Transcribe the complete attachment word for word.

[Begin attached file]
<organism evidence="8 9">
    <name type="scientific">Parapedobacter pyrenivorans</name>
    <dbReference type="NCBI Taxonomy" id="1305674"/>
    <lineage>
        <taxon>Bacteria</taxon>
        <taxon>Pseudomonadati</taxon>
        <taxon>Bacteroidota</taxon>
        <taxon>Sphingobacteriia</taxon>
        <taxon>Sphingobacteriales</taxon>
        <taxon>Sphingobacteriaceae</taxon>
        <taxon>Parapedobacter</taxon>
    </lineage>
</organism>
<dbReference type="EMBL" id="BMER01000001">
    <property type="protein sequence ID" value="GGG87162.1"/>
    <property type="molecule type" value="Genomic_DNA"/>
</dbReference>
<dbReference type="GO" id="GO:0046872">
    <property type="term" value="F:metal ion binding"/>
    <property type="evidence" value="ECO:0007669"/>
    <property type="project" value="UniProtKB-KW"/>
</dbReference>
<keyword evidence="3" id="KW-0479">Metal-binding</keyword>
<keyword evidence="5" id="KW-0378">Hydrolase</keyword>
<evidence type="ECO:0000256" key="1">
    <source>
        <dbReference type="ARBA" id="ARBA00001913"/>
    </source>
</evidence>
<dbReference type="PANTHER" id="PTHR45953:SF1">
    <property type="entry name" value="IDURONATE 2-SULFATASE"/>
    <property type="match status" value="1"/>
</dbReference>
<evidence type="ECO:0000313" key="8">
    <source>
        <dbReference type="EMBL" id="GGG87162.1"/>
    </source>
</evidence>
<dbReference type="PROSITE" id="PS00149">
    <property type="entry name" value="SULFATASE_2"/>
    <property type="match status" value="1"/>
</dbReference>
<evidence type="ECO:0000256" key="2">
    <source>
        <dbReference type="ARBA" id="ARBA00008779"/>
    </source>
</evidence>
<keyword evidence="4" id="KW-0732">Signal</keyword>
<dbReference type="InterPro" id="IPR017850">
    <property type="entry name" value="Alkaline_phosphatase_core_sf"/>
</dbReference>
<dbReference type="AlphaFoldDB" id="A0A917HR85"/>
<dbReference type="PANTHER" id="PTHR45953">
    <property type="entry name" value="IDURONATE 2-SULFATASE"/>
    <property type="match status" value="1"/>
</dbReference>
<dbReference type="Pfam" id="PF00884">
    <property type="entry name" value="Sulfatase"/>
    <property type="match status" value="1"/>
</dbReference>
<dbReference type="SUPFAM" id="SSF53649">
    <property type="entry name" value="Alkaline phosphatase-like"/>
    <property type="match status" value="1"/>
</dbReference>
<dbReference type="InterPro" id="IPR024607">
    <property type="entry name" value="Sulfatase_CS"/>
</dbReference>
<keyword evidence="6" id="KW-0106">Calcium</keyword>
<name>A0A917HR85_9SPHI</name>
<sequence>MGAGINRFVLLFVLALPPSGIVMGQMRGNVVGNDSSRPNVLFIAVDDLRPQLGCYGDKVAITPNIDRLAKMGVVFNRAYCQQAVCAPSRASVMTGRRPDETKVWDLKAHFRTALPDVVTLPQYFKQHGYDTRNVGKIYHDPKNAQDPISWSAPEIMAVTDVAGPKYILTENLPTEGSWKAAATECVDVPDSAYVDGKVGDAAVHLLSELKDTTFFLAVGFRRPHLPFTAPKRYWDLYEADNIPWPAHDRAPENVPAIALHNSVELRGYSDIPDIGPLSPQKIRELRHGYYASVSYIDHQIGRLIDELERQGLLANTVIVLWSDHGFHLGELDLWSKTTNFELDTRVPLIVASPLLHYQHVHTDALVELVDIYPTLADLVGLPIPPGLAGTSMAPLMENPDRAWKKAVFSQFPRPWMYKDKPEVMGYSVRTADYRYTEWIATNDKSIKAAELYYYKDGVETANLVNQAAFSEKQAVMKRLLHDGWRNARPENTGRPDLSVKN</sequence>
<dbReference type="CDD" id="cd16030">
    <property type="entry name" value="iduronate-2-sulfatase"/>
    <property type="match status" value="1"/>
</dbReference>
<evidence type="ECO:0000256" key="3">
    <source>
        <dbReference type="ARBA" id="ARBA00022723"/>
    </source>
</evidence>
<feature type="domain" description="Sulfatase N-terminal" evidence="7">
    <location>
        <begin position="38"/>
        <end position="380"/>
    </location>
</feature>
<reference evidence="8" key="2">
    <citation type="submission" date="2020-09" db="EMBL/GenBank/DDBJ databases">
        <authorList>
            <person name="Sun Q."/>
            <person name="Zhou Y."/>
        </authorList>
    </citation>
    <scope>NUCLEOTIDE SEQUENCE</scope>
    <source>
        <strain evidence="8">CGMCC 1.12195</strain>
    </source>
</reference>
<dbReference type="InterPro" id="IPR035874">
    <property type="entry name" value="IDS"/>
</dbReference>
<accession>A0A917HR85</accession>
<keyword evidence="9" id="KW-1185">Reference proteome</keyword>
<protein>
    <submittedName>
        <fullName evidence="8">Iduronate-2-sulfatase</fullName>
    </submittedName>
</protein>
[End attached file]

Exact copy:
<organism evidence="8 9">
    <name type="scientific">Parapedobacter pyrenivorans</name>
    <dbReference type="NCBI Taxonomy" id="1305674"/>
    <lineage>
        <taxon>Bacteria</taxon>
        <taxon>Pseudomonadati</taxon>
        <taxon>Bacteroidota</taxon>
        <taxon>Sphingobacteriia</taxon>
        <taxon>Sphingobacteriales</taxon>
        <taxon>Sphingobacteriaceae</taxon>
        <taxon>Parapedobacter</taxon>
    </lineage>
</organism>
<dbReference type="EMBL" id="BMER01000001">
    <property type="protein sequence ID" value="GGG87162.1"/>
    <property type="molecule type" value="Genomic_DNA"/>
</dbReference>
<dbReference type="GO" id="GO:0046872">
    <property type="term" value="F:metal ion binding"/>
    <property type="evidence" value="ECO:0007669"/>
    <property type="project" value="UniProtKB-KW"/>
</dbReference>
<keyword evidence="3" id="KW-0479">Metal-binding</keyword>
<keyword evidence="5" id="KW-0378">Hydrolase</keyword>
<evidence type="ECO:0000256" key="1">
    <source>
        <dbReference type="ARBA" id="ARBA00001913"/>
    </source>
</evidence>
<dbReference type="PANTHER" id="PTHR45953:SF1">
    <property type="entry name" value="IDURONATE 2-SULFATASE"/>
    <property type="match status" value="1"/>
</dbReference>
<evidence type="ECO:0000313" key="8">
    <source>
        <dbReference type="EMBL" id="GGG87162.1"/>
    </source>
</evidence>
<dbReference type="PROSITE" id="PS00149">
    <property type="entry name" value="SULFATASE_2"/>
    <property type="match status" value="1"/>
</dbReference>
<evidence type="ECO:0000256" key="2">
    <source>
        <dbReference type="ARBA" id="ARBA00008779"/>
    </source>
</evidence>
<keyword evidence="4" id="KW-0732">Signal</keyword>
<dbReference type="InterPro" id="IPR017850">
    <property type="entry name" value="Alkaline_phosphatase_core_sf"/>
</dbReference>
<dbReference type="AlphaFoldDB" id="A0A917HR85"/>
<dbReference type="PANTHER" id="PTHR45953">
    <property type="entry name" value="IDURONATE 2-SULFATASE"/>
    <property type="match status" value="1"/>
</dbReference>
<dbReference type="Pfam" id="PF00884">
    <property type="entry name" value="Sulfatase"/>
    <property type="match status" value="1"/>
</dbReference>
<dbReference type="SUPFAM" id="SSF53649">
    <property type="entry name" value="Alkaline phosphatase-like"/>
    <property type="match status" value="1"/>
</dbReference>
<dbReference type="InterPro" id="IPR024607">
    <property type="entry name" value="Sulfatase_CS"/>
</dbReference>
<keyword evidence="6" id="KW-0106">Calcium</keyword>
<name>A0A917HR85_9SPHI</name>
<sequence>MGAGINRFVLLFVLALPPSGIVMGQMRGNVVGNDSSRPNVLFIAVDDLRPQLGCYGDKVAITPNIDRLAKMGVVFNRAYCQQAVCAPSRASVMTGRRPDETKVWDLKAHFRTALPDVVTLPQYFKQHGYDTRNVGKIYHDPKNAQDPISWSAPEIMAVTDVAGPKYILTENLPTEGSWKAAATECVDVPDSAYVDGKVGDAAVHLLSELKDTTFFLAVGFRRPHLPFTAPKRYWDLYEADNIPWPAHDRAPENVPAIALHNSVELRGYSDIPDIGPLSPQKIRELRHGYYASVSYIDHQIGRLIDELERQGLLANTVIVLWSDHGFHLGELDLWSKTTNFELDTRVPLIVASPLLHYQHVHTDALVELVDIYPTLADLVGLPIPPGLAGTSMAPLMENPDRAWKKAVFSQFPRPWMYKDKPEVMGYSVRTADYRYTEWIATNDKSIKAAELYYYKDGVETANLVNQAAFSEKQAVMKRLLHDGWRNARPENTGRPDLSVKN</sequence>
<dbReference type="CDD" id="cd16030">
    <property type="entry name" value="iduronate-2-sulfatase"/>
    <property type="match status" value="1"/>
</dbReference>
<evidence type="ECO:0000256" key="3">
    <source>
        <dbReference type="ARBA" id="ARBA00022723"/>
    </source>
</evidence>
<feature type="domain" description="Sulfatase N-terminal" evidence="7">
    <location>
        <begin position="38"/>
        <end position="380"/>
    </location>
</feature>
<reference evidence="8" key="2">
    <citation type="submission" date="2020-09" db="EMBL/GenBank/DDBJ databases">
        <authorList>
            <person name="Sun Q."/>
            <person name="Zhou Y."/>
        </authorList>
    </citation>
    <scope>NUCLEOTIDE SEQUENCE</scope>
    <source>
        <strain evidence="8">CGMCC 1.12195</strain>
    </source>
</reference>
<dbReference type="InterPro" id="IPR035874">
    <property type="entry name" value="IDS"/>
</dbReference>
<accession>A0A917HR85</accession>
<keyword evidence="9" id="KW-1185">Reference proteome</keyword>
<protein>
    <submittedName>
        <fullName evidence="8">Iduronate-2-sulfatase</fullName>
    </submittedName>
</protein>